In general I hope for a happy and healthy year filled with laughter and good memories. 2014 is the year that I want to complete my first 50 mile endurance ride. A lot of things need to occur in order for that to happen and I am trying to take them one step at a time.

First up on the list is getting a saddle that fits. I won't be going anywhere until that occurs. I am 99.9% sure I have found it so now to worry about the logistics of ordering it.

Second will be conditioning. I've been thinking through my plans and how to make it work with my full time mom job, full time doctor job and only so many hours of daylight available. I think I have a realistic plan that will work. At least for a while. Once I knock #1 off my list I can get back to working Gem and the good news is that she has historically held onto her fitness once I get her there with minimal maintenance.

Outside of that there are some little things that need worked on such as her confidence out solo, increasing speed (a big problem for us right now) and maybe later on in the spring finding come riding buddies. Add to that some gear I'd like to work on getting and my current internal debate on barefoot vs shoes vs boots.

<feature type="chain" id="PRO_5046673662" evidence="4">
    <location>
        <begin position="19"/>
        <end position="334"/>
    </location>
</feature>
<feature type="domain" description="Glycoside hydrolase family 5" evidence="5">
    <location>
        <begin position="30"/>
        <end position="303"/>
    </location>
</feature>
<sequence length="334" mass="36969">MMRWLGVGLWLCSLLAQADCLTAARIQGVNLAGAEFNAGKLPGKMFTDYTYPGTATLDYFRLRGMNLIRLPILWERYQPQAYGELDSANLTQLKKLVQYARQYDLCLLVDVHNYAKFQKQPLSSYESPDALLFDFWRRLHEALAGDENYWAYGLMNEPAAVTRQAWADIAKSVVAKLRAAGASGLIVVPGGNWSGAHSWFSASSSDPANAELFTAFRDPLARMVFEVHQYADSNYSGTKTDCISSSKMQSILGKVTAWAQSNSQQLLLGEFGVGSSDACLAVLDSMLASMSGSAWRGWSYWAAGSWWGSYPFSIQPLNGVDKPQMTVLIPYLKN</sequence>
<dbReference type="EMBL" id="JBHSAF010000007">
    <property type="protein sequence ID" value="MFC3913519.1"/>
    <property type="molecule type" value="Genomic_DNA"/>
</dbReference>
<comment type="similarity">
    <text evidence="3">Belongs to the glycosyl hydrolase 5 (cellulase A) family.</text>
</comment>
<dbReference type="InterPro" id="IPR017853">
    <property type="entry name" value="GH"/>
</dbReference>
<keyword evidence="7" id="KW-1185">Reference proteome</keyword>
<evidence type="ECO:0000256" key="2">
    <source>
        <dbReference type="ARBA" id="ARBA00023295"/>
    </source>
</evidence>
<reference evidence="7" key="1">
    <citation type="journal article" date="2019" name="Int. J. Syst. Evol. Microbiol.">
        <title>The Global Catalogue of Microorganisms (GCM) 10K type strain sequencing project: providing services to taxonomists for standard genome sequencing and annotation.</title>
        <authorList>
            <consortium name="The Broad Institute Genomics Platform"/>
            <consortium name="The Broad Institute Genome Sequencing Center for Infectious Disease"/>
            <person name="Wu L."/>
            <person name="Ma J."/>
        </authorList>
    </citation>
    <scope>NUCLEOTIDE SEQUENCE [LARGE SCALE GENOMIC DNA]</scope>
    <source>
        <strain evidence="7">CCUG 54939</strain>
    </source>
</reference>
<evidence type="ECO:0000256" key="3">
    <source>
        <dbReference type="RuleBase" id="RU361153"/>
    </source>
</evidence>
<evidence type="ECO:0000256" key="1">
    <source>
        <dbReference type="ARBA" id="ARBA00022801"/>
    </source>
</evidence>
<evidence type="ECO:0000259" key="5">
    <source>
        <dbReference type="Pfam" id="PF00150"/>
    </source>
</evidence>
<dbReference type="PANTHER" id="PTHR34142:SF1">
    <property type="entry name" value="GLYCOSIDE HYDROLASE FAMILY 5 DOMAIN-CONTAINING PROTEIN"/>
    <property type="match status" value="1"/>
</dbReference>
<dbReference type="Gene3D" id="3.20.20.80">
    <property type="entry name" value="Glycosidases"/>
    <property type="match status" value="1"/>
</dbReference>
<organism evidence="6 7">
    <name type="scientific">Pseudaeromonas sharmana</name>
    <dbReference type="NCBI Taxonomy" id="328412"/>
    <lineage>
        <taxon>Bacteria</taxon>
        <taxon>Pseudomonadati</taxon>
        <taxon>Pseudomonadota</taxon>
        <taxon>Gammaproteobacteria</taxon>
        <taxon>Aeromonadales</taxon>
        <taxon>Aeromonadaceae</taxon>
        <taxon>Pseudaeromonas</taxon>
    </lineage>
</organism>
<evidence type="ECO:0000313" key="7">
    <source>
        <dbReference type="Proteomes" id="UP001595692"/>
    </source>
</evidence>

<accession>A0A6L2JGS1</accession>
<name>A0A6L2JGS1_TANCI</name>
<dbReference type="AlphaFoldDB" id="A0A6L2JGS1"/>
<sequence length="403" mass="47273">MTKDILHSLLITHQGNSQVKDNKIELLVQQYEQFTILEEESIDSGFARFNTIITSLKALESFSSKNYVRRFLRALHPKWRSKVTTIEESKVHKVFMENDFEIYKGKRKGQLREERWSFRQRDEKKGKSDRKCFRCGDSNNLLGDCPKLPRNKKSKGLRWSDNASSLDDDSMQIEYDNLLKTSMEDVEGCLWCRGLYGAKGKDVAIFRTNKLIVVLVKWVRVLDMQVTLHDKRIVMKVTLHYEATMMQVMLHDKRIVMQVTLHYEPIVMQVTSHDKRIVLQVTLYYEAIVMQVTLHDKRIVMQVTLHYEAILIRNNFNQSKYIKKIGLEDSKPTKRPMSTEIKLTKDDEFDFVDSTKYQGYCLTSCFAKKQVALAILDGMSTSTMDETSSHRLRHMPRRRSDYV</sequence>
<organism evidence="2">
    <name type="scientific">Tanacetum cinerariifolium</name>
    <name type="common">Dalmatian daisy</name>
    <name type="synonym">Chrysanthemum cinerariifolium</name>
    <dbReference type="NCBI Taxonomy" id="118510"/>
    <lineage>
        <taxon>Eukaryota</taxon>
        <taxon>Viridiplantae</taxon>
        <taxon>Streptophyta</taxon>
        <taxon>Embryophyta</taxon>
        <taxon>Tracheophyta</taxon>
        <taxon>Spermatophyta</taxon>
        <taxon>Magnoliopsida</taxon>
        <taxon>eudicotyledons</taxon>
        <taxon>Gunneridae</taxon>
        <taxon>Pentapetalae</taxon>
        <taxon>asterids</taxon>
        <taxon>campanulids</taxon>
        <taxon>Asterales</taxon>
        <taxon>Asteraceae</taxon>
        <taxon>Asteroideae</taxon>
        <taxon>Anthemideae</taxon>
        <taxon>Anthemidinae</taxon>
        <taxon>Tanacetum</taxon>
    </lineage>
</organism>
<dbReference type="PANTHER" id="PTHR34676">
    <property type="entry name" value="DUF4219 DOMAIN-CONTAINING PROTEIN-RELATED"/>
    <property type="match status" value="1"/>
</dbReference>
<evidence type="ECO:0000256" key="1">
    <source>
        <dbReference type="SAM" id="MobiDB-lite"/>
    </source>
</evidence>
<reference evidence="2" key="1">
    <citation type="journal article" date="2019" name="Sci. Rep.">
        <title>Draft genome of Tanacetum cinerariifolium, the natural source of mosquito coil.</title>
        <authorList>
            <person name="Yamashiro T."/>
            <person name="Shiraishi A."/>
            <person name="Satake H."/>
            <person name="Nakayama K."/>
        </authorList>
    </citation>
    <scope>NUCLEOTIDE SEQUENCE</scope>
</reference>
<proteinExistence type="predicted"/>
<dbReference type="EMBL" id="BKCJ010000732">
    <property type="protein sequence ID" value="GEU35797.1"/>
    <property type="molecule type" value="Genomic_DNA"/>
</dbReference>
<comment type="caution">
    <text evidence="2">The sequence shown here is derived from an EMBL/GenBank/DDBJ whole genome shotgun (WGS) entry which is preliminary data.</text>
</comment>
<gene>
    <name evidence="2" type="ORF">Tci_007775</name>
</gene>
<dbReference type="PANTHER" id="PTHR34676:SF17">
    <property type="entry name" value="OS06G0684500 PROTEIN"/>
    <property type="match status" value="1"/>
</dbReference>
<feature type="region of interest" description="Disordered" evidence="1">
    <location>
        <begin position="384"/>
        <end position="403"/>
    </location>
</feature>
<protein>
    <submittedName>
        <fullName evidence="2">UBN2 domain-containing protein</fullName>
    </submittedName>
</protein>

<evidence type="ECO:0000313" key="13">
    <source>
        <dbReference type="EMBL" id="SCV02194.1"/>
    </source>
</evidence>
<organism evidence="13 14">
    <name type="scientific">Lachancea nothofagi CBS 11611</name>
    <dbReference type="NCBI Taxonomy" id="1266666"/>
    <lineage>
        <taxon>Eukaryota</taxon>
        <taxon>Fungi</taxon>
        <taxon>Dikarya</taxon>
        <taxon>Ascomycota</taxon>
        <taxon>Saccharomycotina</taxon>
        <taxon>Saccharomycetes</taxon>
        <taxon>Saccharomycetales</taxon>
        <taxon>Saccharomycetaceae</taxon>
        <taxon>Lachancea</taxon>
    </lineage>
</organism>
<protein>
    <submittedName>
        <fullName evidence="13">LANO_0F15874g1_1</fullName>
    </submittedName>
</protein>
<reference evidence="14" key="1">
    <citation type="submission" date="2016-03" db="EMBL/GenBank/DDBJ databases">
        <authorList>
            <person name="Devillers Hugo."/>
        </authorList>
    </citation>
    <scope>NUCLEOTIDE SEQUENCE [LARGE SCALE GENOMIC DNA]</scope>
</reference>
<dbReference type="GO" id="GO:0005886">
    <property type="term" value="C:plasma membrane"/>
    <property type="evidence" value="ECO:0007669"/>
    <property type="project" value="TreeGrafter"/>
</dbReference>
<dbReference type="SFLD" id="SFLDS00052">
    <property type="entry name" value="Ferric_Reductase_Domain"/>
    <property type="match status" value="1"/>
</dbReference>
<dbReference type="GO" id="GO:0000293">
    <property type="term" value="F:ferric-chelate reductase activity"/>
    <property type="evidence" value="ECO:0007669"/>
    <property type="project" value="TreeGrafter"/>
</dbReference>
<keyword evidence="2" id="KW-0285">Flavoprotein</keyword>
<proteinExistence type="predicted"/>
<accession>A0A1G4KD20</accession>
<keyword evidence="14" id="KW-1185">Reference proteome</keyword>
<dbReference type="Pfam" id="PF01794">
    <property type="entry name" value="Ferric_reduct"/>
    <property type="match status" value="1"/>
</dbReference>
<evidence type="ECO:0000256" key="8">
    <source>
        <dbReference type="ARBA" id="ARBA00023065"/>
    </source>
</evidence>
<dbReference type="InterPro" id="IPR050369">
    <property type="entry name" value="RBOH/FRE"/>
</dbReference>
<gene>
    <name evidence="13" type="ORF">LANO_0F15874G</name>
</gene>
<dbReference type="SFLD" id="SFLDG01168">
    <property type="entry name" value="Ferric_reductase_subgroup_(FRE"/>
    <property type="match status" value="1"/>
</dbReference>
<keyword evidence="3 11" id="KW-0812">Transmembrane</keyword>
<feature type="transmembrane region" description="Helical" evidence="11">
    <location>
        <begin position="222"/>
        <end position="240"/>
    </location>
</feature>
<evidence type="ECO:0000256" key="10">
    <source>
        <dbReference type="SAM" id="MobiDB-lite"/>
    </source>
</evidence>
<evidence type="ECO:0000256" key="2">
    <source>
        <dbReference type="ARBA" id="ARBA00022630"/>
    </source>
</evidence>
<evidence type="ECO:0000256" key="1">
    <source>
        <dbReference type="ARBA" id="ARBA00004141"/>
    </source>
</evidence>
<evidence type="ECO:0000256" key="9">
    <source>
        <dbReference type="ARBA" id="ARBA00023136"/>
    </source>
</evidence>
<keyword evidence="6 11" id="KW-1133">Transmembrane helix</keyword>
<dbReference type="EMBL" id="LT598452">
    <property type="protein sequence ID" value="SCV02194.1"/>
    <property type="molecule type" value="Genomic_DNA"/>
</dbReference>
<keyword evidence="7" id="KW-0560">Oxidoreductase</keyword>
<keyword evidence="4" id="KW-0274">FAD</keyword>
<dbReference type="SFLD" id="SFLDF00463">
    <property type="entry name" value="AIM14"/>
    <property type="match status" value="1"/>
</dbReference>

But in general it is all gearing toward getting to the starting line of our first 50. I know which one I want to do and just need to work on getting there. I want to use the hunter paces as much as I can for conditioning rides since they are closer, cheaper and easier over all to work into life.

In my non horsey life I started my picture a day challenge again. I did it in 2012 and loved the results. You take a picture every single day for the year. At the end you have 365 pictures to look back on. I love pictures but am bad at remembering to take any so this was great for me. Residency made it difficult at times when I never made it home from one work day before the next started again, but even those pictures remind me of those hard times. I already have 2 taken :)

Happy New Year and I hope 2014 brings you all happiness, health and that you meet your goals and dreams for the year.